Since al-Qaeda’s attacks on the World Trade Center in New York in 2001, Islam and the Muslim world have been the focus of countless media reports, many of them uninformed. In this new publication, three Australian academics and journalists bring their experiences together in a readable account of how the Western media has dealt with the Muslim world in the past 15 years, writes Tessa Szyszkowitz.
Media Framing of the Muslim World: Conflicts, Crises and Contexts. Halim Rane, Jacqui Ewart and John Martinkus. Palgrave Macmillan. 2014.
Ever since 9/11 and the subsequent “war on terror”, the connection between terrorism and Islam has posed a challenge to journalists in the West: “Transcending stereotypes…to uncover information that exposes the truth” (p. 110) is one of the issues raised in this timely study.
Media Framing of the Muslim World comprises eight chapters, contributed by three academics with many years of real-world experience in journalism and reporting behind them: Halim Rane, (Associate Professor in Islamic Studies at Griffith University, Australia), Jacqui Ewart (Associate Professor of Journalism and Media Studies at Griffith), and John Martinkus (Lecturer in Journalism, Media and Communications at the University of Tasmania, Australia). Anyone interested in media representation and the war on terror – journalists and experts with Middle East experience like myself included – will not be disappointed.
Chapter 6, “The Arab Spring”, puts into context the recent conflict in the region and how this was first represented in the media.At the beginning of the Arab revolt in the winter of 2011/2012, the uprisings “were framed as movements for freedom and democracy and not Islamist revolutions. They were non-violent and were not jihadist”. This, the authors state, was a testament to a change in discourse across the Muslim world: “The uprisings were more inclusive, comprised of Muslims and Christians as well as Islamists and secularists” (p. 113). The prevailing wisdom up to the Arab Spring was that only Islamist movements had the power to mobilize enough followers for a revolt. The democratic character of the revolt was enforced by the involvement of NGOs and human rights groups.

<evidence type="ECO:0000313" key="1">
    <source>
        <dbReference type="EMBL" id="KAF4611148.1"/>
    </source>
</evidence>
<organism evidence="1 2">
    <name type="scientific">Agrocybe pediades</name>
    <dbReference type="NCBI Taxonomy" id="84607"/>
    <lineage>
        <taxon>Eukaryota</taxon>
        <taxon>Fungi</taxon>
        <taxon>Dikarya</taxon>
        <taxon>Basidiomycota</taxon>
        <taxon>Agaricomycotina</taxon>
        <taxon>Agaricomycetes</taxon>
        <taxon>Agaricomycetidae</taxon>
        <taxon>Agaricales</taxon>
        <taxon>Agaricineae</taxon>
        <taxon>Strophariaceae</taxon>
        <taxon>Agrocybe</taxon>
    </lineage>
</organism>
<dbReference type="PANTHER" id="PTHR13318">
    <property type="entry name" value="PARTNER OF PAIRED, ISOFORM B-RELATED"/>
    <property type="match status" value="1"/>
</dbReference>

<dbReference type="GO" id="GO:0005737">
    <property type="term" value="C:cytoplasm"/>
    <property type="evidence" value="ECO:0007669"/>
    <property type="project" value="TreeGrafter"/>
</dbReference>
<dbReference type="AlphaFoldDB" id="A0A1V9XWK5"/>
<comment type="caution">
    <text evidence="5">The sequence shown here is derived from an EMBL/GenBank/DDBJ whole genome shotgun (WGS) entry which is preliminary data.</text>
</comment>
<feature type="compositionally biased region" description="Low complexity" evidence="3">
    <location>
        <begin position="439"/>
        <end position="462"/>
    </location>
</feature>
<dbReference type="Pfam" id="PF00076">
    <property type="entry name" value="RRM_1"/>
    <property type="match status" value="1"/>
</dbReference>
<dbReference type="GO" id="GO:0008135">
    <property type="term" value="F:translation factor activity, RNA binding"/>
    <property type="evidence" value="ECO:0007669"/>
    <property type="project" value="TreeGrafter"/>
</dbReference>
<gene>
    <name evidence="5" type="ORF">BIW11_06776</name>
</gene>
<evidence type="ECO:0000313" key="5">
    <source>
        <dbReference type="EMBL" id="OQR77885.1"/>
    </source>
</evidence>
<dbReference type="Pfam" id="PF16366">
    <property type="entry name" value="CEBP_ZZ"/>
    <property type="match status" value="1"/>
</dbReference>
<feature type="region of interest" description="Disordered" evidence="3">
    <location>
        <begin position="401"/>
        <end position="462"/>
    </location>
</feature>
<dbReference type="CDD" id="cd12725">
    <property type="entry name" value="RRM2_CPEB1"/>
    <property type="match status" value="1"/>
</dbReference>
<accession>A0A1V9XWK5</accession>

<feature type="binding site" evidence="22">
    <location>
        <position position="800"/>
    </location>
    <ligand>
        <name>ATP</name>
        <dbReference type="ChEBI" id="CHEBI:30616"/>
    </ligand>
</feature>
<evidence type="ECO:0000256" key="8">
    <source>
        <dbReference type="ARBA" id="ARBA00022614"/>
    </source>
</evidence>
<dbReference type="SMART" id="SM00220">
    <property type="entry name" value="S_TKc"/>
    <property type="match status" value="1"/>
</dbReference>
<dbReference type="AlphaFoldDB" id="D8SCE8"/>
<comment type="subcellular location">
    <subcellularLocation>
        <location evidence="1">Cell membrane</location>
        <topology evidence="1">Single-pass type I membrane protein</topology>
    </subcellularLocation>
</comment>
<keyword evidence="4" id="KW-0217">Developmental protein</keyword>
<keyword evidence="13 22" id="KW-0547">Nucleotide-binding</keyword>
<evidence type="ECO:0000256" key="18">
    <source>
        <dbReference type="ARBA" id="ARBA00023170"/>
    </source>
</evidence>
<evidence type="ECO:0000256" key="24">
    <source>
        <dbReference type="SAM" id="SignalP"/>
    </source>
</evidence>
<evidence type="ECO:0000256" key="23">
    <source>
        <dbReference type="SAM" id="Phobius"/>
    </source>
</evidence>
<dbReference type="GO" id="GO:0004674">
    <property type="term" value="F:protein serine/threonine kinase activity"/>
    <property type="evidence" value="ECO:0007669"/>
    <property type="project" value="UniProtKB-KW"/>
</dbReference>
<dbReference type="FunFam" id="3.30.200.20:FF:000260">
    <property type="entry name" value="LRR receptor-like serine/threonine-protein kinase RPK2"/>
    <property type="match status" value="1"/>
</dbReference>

This chapter also presents a deeper investigation into the role of social media in the Arab uprisings. Often called ‘Facebook-Revolutions’, the revolts saw information spread rapidly via social media. However, the decisive source of information still seemed to be television.According to an Abu Dhabi Gallup Centre study in 2011, 81 per cent of Egyptians relied on Egyptian state television for information about the unrest and 63 per cent on Al Jazeera, while only 8 per cent, mainly the younger generation, took social media as a main source of information. To suggest that social media triggered the revolutions – as the Egyptian Facebook-activist Wael Ghonim claimed in his book Revolution 2.0 – is, according to the authors and many other contributors to the literature, “an overstatement” (p.117).
The weakness of this investigation of media framing is that it does not look at diverse Middle East or world news outlets but only considers “the Western media”: a monolithic block of mostly hostile reporting in regards to the Muslim world. Reporting on the Middle East has always been a minefield of political sensitivities. In general, the United States has been less critical of political allies like Saudi Arabia or Israel, while France and Britain have close links and also more complex relationships with former colonies or influence zones in today’s Tunisia, Syria, and Palestine. Due to historical reasons Germany has been more supportive of Israel than other countries in Europe. To a certain extent, the media in these countries reflect the policies of their governments. These nuances are not sufficiently explored in the book.